MADISON, Ala. – From virtual learning to implementing contact tracing, the pandemic changed the 2020-2021 school year in profound ways. And now that the school year is coming to an end educators are reflecting on their biggest challenges and hanging on to the most important lessons.
“It’s had its challenges all year long and very exhausting to our teachers,” said Ed Nichols, Madison City Schools Superintendent.
COVID-19 created a landscape of ever-changing information. Educators scrambled to keep up.
“Trying to manage that information, to be transparent to our parents, to provide all of the safety measures that were needed, and at the same time enhanced technology usage across the district by teachers,” Nichols said.
On top of that, teachers had to find ways to reach students through a computer screen. Students faced challenges in their own environments. Nichols did not mince words when describing this year.
“I would say it probably has been the most challenging year. It’s been challenging on everybody. It’s been challenging on our teachers, the demand in the classroom, and things that they’ve had to do. Challenging on our kids, parents, support staff,” Nichols stated.
Through the struggles, he says there were lessons learned.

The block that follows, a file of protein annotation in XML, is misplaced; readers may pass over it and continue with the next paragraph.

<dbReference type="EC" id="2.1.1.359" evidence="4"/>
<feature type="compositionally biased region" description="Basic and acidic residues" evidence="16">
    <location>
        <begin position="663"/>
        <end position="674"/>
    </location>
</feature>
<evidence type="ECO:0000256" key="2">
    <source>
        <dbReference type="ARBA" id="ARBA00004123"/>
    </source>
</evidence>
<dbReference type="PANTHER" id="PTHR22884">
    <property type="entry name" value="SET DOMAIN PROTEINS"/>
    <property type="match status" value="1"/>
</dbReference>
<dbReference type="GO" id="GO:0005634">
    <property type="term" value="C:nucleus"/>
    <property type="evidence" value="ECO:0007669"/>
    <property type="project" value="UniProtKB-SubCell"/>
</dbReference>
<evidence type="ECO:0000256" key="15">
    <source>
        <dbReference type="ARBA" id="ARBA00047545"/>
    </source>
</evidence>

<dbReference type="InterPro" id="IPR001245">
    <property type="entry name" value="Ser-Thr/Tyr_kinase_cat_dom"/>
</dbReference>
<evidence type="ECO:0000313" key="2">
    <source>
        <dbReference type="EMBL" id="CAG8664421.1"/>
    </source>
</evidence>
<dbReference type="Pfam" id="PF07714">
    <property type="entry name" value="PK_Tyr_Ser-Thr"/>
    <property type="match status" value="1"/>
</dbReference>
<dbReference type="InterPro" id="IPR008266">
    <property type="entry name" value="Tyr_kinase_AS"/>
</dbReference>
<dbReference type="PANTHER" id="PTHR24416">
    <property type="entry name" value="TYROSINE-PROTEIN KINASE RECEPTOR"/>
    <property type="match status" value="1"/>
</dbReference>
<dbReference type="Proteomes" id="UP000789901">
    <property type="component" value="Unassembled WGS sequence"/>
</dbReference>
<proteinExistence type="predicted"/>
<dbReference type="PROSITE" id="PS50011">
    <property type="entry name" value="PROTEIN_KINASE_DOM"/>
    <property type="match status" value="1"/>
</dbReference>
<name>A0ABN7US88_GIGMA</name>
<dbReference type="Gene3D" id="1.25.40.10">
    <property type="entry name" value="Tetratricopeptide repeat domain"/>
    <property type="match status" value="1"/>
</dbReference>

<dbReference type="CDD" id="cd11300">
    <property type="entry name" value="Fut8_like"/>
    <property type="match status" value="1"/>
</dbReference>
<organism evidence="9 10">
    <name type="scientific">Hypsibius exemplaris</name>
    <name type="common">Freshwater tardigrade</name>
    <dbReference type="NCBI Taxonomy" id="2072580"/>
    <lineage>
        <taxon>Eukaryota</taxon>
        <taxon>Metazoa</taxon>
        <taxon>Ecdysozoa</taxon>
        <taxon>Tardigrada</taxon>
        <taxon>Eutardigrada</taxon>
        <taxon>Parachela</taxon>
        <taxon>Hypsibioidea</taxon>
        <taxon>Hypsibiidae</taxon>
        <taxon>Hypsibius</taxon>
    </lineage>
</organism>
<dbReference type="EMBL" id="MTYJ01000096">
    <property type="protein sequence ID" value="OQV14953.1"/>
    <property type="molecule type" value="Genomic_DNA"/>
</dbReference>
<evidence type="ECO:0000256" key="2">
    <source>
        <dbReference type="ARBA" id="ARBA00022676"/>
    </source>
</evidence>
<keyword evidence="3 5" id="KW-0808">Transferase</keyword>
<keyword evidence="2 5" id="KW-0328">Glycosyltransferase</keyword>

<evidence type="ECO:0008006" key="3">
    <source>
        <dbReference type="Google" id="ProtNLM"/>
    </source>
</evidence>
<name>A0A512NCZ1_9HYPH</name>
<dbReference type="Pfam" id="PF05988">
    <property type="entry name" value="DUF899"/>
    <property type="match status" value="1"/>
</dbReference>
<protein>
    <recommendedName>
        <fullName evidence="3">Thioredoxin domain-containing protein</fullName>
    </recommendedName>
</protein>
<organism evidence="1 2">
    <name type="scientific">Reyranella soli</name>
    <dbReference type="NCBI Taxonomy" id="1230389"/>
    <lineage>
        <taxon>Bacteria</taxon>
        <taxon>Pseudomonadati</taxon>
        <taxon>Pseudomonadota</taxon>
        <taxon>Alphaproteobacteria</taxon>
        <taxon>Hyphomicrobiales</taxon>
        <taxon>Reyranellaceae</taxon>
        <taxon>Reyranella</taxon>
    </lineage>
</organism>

“Never take for granted a smiling face. Never take for granted a moment of when you can see an expression on a child. Never take for granted school activities,” the superintendent said.
And he says never take teachers for granted. Nichols says educators rose to the occasion this year. Wednesday a celebration was held after Rainbow Elementary was selected as a Blue Ribbon School of Excellence.
But there are still district wide concerns about learning loss. As the district moves forward from this school year, Nichols wants to set students up for success next school year.
“This summer we are going to have a significant amount of summer programming for students that we feel from the assessments that we have, currently may have had that loss. And then starting in the fall when we come back to school opportunities for kids as well,” Nichols explained.
Masks will be optional for summer school students. Nichols says if case rates stay down, masks could also be optional for next school year.